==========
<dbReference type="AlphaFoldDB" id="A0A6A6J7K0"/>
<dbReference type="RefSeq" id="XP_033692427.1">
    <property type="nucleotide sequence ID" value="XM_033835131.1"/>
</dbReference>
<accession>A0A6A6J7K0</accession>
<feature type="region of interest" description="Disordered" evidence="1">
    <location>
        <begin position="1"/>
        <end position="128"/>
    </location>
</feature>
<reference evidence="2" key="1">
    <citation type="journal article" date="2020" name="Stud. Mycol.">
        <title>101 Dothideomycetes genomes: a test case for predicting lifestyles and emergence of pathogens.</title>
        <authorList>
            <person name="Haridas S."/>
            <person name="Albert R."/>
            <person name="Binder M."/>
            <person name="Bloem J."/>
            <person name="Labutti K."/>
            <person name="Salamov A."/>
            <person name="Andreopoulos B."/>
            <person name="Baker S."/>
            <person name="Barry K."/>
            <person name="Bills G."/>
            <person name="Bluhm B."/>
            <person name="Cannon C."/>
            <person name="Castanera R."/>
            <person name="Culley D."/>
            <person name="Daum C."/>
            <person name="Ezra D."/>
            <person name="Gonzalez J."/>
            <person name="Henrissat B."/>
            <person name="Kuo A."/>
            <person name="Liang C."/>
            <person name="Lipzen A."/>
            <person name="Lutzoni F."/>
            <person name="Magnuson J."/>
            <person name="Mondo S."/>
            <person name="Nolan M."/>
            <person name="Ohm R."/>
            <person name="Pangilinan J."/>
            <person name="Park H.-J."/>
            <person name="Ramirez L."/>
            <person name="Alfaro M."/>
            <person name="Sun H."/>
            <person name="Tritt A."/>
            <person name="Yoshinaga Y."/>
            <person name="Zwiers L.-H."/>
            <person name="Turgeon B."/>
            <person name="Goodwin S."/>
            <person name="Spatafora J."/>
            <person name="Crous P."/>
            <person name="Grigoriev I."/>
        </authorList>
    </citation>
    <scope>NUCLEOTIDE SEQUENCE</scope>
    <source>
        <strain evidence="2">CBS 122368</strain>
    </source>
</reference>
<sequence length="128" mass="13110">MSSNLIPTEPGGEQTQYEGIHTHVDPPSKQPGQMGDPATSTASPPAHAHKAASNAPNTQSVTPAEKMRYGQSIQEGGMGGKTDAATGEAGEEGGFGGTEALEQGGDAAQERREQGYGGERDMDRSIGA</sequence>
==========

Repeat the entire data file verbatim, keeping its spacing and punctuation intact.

<dbReference type="AlphaFoldDB" id="A0A6A6J7K0"/>
<dbReference type="RefSeq" id="XP_033692427.1">
    <property type="nucleotide sequence ID" value="XM_033835131.1"/>
</dbReference>
<accession>A0A6A6J7K0</accession>
<feature type="region of interest" description="Disordered" evidence="1">
    <location>
        <begin position="1"/>
        <end position="128"/>
    </location>
</feature>
<reference evidence="2" key="1">
    <citation type="journal article" date="2020" name="Stud. Mycol.">
        <title>101 Dothideomycetes genomes: a test case for predicting lifestyles and emergence of pathogens.</title>
        <authorList>
            <person name="Haridas S."/>
            <person name="Albert R."/>
            <person name="Binder M."/>
            <person name="Bloem J."/>
            <person name="Labutti K."/>
            <person name="Salamov A."/>
            <person name="Andreopoulos B."/>
            <person name="Baker S."/>
            <person name="Barry K."/>
            <person name="Bills G."/>
            <person name="Bluhm B."/>
            <person name="Cannon C."/>
            <person name="Castanera R."/>
            <person name="Culley D."/>
            <person name="Daum C."/>
            <person name="Ezra D."/>
            <person name="Gonzalez J."/>
            <person name="Henrissat B."/>
            <person name="Kuo A."/>
            <person name="Liang C."/>
            <person name="Lipzen A."/>
            <person name="Lutzoni F."/>
            <person name="Magnuson J."/>
            <person name="Mondo S."/>
            <person name="Nolan M."/>
            <person name="Ohm R."/>
            <person name="Pangilinan J."/>
            <person name="Park H.-J."/>
            <person name="Ramirez L."/>
            <person name="Alfaro M."/>
            <person name="Sun H."/>
            <person name="Tritt A."/>
            <person name="Yoshinaga Y."/>
            <person name="Zwiers L.-H."/>
            <person name="Turgeon B."/>
            <person name="Goodwin S."/>
            <person name="Spatafora J."/>
            <person name="Crous P."/>
            <person name="Grigoriev I."/>
        </authorList>
    </citation>
    <scope>NUCLEOTIDE SEQUENCE</scope>
    <source>
        <strain evidence="2">CBS 122368</strain>
    </source>
</reference>
<sequence length="128" mass="13110">MSSNLIPTEPGGEQTQYEGIHTHVDPPSKQPGQMGDPATSTASPPAHAHKAASNAPNTQSVTPAEKMRYGQSIQEGGMGGKTDAATGEAGEEGGFGGTEALEQGGDAAQERREQGYGGERDMDRSIGA</sequence>